Social Security is the government program that provides you or your dependents with income. It is not an entitlement program. You accrue credits, which determines your benefit amount, by paying into the Social Security trust fund. As you work more and pay into the trust fund, you earn credits.
This law represents a cornerstone in a structure which is being built but is by no means completed...a law that will take care of human needs and at the same time provide for the United States an economic structure of vastly greater soundness.
-F. Roosevelt, August 14, 1935
At the official government website your can review your earnings history, see your benefits, and get a new Social Security card.
Full retirement age is 66 years old and you'll get 100% of your benefits. However, you may start taking Social Security benefits starting from 62 until 70, and each month you wait your benefits will increase.
Social Security benefits are determined by how many work credits you've earned. It takes a minimum of 40 work credits to qualify for Social Security. For example, in 2017 you needed to earn $1,300 to earn a single credit, with a max of four credits per year. However, not all types of income qualify for credits, such as investment income, gifts, or loans. If you want to check how many credits you have, go to the Social Security Website.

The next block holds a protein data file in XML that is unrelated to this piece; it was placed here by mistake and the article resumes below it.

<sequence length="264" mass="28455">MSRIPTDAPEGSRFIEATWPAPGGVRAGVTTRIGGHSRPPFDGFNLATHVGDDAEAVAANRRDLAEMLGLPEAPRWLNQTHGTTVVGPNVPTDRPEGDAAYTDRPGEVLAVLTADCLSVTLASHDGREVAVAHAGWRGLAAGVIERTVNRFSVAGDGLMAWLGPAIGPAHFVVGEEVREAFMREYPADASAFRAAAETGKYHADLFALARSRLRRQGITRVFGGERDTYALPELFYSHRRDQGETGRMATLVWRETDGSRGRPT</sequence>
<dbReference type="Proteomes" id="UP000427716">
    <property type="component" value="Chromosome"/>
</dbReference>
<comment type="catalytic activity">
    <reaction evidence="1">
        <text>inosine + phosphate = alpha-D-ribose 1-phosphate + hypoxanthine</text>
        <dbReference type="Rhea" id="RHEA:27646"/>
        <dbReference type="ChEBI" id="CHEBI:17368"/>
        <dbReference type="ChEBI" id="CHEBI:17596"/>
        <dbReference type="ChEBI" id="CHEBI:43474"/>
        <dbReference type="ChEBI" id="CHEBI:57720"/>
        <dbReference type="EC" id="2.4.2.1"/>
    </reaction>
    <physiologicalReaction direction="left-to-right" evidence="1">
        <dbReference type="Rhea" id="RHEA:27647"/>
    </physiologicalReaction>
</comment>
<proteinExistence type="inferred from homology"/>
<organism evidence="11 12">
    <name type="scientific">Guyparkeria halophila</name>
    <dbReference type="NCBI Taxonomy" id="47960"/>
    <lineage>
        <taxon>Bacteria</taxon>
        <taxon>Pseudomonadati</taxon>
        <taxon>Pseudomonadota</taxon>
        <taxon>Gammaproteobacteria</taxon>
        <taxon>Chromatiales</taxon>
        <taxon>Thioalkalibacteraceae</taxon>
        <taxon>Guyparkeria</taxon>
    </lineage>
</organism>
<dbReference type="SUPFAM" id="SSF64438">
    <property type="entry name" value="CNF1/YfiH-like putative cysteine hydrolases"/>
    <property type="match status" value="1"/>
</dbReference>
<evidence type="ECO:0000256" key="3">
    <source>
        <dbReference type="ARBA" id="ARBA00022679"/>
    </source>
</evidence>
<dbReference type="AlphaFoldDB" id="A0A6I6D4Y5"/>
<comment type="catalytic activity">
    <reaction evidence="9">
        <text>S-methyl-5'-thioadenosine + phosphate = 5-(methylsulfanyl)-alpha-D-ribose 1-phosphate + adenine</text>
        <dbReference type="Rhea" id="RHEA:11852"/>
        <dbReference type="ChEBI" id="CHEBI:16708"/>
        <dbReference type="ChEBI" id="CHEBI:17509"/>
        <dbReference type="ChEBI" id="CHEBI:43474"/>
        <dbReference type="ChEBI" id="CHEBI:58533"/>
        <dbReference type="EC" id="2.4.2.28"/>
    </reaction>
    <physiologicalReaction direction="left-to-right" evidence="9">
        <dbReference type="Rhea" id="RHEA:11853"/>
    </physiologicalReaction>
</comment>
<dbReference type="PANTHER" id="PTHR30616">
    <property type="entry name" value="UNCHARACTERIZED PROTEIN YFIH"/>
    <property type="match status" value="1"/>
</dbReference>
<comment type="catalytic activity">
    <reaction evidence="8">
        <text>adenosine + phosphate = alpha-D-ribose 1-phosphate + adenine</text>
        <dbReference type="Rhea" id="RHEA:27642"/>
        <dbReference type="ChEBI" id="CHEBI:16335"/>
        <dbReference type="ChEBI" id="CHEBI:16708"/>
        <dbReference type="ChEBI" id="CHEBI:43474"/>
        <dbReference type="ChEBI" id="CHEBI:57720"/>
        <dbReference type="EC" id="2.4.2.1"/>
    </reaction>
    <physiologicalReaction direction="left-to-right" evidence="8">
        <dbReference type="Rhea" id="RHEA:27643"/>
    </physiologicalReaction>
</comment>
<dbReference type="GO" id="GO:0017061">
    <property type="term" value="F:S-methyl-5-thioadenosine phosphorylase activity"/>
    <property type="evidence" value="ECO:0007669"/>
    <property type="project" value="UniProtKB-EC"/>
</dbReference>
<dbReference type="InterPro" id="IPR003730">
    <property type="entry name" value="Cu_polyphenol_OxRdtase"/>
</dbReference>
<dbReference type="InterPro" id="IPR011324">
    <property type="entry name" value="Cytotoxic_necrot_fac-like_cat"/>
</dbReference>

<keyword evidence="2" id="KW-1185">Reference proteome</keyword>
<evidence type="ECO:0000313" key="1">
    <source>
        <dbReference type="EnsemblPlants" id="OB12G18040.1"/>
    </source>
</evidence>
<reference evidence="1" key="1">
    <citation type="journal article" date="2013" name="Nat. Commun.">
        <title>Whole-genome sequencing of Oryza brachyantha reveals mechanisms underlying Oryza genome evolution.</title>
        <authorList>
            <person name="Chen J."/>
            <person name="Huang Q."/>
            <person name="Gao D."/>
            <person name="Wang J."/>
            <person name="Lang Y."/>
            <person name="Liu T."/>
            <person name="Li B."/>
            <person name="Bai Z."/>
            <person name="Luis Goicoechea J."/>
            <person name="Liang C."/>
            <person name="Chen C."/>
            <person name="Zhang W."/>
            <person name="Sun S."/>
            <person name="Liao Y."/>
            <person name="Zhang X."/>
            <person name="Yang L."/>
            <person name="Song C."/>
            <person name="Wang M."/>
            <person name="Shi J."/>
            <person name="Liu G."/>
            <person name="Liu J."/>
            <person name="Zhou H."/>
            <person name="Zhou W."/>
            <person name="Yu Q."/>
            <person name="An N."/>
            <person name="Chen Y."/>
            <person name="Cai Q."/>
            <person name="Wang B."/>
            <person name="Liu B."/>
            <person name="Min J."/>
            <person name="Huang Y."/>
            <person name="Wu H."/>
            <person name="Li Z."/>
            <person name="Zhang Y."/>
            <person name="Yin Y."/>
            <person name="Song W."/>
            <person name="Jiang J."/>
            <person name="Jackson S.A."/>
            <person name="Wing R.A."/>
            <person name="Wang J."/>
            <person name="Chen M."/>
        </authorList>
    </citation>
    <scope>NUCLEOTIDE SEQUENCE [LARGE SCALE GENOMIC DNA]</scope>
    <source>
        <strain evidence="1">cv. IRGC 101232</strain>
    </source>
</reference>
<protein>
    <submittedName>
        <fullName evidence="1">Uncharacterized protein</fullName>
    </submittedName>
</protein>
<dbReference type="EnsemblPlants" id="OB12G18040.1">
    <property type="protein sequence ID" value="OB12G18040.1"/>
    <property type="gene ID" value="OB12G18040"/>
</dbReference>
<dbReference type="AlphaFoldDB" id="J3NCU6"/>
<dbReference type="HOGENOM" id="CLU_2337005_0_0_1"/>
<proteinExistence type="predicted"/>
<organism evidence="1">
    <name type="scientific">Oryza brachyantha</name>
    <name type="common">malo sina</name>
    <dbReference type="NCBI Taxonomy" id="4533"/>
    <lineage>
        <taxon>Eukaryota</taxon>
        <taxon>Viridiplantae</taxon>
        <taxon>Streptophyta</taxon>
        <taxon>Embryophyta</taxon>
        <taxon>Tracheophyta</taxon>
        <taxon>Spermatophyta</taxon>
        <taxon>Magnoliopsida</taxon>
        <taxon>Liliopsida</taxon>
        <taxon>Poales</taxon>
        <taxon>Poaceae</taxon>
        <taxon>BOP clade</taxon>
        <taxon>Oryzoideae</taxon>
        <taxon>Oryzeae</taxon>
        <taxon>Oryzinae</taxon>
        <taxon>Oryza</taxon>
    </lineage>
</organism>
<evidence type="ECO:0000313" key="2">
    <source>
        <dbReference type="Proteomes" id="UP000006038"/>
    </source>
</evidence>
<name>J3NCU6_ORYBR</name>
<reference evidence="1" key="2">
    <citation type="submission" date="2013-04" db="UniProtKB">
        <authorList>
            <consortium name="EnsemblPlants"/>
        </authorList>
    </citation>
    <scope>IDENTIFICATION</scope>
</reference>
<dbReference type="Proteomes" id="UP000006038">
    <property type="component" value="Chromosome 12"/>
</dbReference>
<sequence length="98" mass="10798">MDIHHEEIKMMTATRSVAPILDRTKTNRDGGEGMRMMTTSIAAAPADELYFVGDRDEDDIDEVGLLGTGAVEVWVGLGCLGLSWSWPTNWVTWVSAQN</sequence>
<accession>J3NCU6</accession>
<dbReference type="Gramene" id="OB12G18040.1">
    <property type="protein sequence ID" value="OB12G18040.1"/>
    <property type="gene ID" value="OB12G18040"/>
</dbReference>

You can call Social Security toll-free at 1-800-772-1213 (TTY 1-800-325-0778). You can find your local Social Security office by searching with your zip code.
It is a big decision when to take Social Security, and it can impact the rest of your retirement. Taking your benefits at 62 vs 70 could be the difference of $100,000 over the course of your retirement. Factors to consider: at what age do you plan to stop working, how long will you be retired for (live until), and do you need the income when you retire or can you delay. Try our Social Security Analyzer for Free to help get you answers.
The maximum monthly benefit if you retire at 62 is $2,209, at 65 is $2,757, and at 70 is $3,770. As you can see, there is a large difference between taking your benefits at 62 vs 70.
Unfortunately yes. 85% of benefits are subject to taxes for individuals with more than $34,000 in annual earnings and couples with more than $44,000. Also, 13 states tax Social Security.
Social Security Disability is for those who have enough working credits and a medical condition that prevents them for working for at least 12 months (or ends in death). A 20-year old worker has a 1 in 4 chance of becoming disabled by 66 (full retirement age). More information and how to apply here.
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